Jump to content

Tapped (film)

From Wikipedia, the free encyclopedia
Directed byStephanie Soechtig
Jason Lindsey
Written byJosh David
Stephanie Soechtig
Jason Lindsey
Produced bySarah Gibson
Stephanie Soechtig
CinematographyAdam Dubrowa
Michael Millikan
Edited byJason Lindsey
Music byJason Brandt
Atlas Films (III)
Distributed byGravitas Ventures
Release dates
  • May 2009 (2009-05) (Los Angeles United Film Festival)
  • July 31, 2009 (2009-07-31) (United States)
Running time
76 minutes
CountryUnited States

Tapped is a 2009 documentary film by directors Stephanie Soechtig and Jason Lindsey.[1] The two began the documentary after research into ocean pollution "kept leading them to bottled water".[2]


Tapped looks into the bottled water industry and its long-term effects socially, economically and ecologically.[3] The filmmakers focused on industry giants such as PepsiCo and Nestlé Waters, visiting a town containing a Nestlé factory as well as running tests on the bottles the company uses for its products. Their results came back showing "several potentially harmful chemicals, some known carcinogens".[4] The documentary also focused on the number of bottles that are recycled, noting that "Forty percent of bottled water is really just filtered tap water, and every day we throw away 30 million single-served bottles of water as plastic waste."[5]



Grist wrote "A few too many mid-interview cutaways to Soechtig looking concerned came off as a little journalistically self-important, but Tapped does a solid job of covering every aspect of this damaging industry and inspiring more outrage than despair."[6] The Los Angeles Times praised the film, stating that the film was "persuasive" and a "compact, clear-headed documentary".[7] NPR's Glenn McDonald praised the film but criticized some of the editing done to "ridicule industry spokespeople", stating that it was unnecessary as the film's content "sells itself".[8]

Response by bottling companies[edit]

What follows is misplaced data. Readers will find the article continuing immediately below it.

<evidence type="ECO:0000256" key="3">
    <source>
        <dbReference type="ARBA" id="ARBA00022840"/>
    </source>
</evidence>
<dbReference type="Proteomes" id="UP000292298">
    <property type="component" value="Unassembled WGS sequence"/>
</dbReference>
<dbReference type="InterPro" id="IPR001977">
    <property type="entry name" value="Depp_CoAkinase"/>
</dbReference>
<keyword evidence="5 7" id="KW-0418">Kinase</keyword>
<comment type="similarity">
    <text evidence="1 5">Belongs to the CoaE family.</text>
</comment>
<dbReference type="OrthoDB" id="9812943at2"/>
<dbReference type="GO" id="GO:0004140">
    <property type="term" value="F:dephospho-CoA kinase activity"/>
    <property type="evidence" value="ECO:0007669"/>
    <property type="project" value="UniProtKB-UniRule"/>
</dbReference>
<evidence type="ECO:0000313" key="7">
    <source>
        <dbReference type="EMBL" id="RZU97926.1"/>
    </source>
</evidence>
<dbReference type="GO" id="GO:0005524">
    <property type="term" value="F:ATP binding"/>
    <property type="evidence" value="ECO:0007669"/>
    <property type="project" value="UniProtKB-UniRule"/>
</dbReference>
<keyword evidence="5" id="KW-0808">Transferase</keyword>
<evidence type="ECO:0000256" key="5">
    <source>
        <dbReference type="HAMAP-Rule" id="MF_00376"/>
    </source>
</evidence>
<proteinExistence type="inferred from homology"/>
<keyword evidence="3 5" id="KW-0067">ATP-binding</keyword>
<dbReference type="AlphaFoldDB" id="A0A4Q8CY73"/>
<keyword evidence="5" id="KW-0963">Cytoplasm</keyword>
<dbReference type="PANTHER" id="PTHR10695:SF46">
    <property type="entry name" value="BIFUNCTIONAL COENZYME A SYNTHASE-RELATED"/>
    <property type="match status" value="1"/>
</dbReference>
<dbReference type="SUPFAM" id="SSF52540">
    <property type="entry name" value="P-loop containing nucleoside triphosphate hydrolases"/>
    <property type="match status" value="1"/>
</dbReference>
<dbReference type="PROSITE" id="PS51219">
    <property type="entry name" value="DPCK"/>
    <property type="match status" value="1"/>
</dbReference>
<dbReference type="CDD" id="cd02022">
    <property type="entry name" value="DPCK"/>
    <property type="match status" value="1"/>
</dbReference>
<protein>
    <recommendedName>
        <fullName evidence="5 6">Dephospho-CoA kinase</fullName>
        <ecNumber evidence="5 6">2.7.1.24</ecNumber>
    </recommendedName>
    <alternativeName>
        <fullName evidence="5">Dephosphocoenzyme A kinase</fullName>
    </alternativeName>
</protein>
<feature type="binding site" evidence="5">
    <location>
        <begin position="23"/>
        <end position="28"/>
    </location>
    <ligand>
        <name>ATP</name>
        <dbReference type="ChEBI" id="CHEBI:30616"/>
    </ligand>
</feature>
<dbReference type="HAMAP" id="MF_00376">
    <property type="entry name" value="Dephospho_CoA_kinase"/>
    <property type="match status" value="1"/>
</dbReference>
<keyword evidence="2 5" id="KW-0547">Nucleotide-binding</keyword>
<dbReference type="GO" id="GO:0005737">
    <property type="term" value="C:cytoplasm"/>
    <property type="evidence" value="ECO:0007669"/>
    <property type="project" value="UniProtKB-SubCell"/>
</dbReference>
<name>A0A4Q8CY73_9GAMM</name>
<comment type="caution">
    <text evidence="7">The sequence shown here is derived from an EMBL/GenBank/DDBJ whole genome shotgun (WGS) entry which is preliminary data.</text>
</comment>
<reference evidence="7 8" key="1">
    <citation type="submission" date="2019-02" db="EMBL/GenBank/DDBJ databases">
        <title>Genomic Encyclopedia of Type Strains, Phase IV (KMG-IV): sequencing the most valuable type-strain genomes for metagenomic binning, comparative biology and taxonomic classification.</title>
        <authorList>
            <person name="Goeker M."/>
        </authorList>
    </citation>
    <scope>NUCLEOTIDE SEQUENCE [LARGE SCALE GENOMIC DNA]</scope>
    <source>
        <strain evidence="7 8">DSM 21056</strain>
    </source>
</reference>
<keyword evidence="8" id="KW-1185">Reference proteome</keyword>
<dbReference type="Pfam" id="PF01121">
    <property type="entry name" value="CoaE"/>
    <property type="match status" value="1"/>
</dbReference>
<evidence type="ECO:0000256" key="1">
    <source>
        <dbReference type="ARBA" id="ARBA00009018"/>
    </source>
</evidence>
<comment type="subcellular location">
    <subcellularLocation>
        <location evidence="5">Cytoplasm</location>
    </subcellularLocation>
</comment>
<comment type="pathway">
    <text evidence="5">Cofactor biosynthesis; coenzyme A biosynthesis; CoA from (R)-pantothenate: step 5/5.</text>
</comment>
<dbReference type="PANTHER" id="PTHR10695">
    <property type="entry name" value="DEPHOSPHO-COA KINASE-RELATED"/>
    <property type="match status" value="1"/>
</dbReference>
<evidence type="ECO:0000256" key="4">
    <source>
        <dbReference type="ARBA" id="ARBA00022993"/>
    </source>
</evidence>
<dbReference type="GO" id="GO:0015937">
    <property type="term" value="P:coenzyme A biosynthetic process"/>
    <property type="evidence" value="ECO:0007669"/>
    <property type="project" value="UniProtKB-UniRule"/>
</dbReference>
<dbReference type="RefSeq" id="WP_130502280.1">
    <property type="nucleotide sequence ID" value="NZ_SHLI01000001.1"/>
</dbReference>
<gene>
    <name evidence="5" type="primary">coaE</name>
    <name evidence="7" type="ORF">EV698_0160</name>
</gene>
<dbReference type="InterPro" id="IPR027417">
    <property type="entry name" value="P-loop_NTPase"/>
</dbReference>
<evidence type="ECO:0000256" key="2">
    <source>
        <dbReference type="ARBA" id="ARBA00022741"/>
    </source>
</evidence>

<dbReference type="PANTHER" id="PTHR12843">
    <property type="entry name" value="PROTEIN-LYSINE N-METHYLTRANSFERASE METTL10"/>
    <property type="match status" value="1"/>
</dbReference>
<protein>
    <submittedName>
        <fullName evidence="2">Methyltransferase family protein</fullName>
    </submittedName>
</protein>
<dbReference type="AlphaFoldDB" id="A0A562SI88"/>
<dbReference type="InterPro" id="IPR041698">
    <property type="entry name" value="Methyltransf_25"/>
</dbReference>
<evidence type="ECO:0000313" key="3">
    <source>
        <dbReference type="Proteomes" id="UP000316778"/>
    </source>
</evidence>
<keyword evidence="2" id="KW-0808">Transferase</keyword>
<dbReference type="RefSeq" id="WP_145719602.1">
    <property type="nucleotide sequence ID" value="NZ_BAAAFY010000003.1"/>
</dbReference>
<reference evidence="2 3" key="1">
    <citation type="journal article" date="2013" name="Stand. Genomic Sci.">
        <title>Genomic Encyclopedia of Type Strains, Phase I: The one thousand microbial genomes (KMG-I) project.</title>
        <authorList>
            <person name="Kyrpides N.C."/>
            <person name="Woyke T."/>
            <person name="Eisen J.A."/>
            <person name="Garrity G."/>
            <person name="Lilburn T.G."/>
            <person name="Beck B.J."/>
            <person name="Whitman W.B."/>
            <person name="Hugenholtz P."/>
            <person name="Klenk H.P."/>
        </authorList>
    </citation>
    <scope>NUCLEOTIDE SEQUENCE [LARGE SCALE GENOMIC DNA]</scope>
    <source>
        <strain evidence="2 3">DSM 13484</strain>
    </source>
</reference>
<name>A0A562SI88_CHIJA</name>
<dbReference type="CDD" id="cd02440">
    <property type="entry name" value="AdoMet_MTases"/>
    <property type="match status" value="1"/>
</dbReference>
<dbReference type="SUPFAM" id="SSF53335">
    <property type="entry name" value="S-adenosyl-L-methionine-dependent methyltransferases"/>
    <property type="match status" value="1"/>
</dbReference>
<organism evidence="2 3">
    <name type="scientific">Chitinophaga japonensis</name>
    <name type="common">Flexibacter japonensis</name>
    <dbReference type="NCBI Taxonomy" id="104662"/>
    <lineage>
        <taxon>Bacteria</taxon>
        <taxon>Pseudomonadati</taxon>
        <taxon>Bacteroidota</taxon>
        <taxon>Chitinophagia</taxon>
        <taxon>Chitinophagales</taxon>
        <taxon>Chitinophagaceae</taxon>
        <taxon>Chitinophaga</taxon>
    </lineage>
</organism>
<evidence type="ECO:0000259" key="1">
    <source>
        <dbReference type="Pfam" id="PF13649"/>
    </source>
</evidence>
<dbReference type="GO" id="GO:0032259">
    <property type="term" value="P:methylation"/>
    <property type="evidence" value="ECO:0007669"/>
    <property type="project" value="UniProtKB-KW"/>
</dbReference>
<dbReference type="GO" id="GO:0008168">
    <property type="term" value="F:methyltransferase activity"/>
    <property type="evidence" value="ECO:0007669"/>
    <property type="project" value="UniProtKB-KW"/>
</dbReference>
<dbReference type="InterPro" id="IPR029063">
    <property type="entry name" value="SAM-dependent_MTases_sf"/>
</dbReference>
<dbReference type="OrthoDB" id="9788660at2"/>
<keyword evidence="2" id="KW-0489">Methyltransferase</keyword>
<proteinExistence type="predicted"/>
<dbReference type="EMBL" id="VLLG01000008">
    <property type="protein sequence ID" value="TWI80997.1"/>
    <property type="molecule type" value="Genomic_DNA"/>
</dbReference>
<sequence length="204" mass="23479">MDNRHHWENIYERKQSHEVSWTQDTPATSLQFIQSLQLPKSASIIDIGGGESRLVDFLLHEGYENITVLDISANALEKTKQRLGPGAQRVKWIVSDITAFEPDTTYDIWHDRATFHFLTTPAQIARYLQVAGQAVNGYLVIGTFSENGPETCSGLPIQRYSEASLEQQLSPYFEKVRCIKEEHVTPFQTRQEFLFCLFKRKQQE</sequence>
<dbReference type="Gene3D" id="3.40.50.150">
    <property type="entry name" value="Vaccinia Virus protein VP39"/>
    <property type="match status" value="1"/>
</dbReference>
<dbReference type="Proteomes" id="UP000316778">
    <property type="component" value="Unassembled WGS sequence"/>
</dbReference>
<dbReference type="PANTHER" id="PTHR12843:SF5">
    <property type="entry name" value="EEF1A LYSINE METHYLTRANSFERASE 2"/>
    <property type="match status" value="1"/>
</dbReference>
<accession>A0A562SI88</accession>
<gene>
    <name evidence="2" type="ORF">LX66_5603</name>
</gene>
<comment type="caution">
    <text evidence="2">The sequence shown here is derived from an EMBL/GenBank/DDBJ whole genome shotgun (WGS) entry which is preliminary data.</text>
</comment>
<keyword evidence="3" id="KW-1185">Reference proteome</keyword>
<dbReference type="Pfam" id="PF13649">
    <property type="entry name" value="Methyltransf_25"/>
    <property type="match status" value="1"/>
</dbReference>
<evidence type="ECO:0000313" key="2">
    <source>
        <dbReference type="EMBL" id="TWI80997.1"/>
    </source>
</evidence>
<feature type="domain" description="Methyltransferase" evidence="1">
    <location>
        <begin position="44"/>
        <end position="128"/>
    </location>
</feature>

President and CEO of Nestlé Waters North America (until 2013[9]) Kim Jeffery responded to several of the questions brought up by the film, stating that the bottles used for the products were safe and that one of the chemicals discovered in the tests, bisphenol A was "in the liners of all canned foods to prevent botulism, and in the DVDs of the documentary that people were able to purchase".[4]

Awards and accolades[edit]

  • Anchorage International Film Festival 2009 - Best Documentary[10]
  • Eugene International Film Festival 2009 - Best Documentary[11]


  1. ^ @katiecouric Taps Into the Bottled Water Debate with Joe Doss and Stephanie Soechtig CBS News
  2. ^ Greenwich's Nestle targeted by water documentary Greenwich Time
  3. ^ 'Tapped' documentary at CU-Boulder raises recycling awareness Archived 2014-09-29 at the Wayback Machine Colorado Daily
  4. ^ a b Nestle Waters CEO defends company at documentary screening CT Post
  5. ^ Filmmakers Investigate Bottled Water Industry CBS News
  6. ^ ‘Tapped’ documentary pulls plug on bottled water craze Grist
  7. ^ 'El Tinte de la Fama' Also: 'Cold Souls,' 'Somers Town,' 'Tapped' and '12 in a Box' LA Times
  8. ^ 'Tapped': Just Another Excellent Indie Documentary Likely To Bring You Down NPR
  9. ^ "Exit Interview: Kim Jeffery, Nestle Water". GreenBiz.
  10. ^ Anchorage International Film Festival Archived 2013-03-26 at the Wayback Machine Anchorage International Film Festival
  11. ^ Eugene Film Festival 2009 Winners Eugene Film Fest

External links[edit]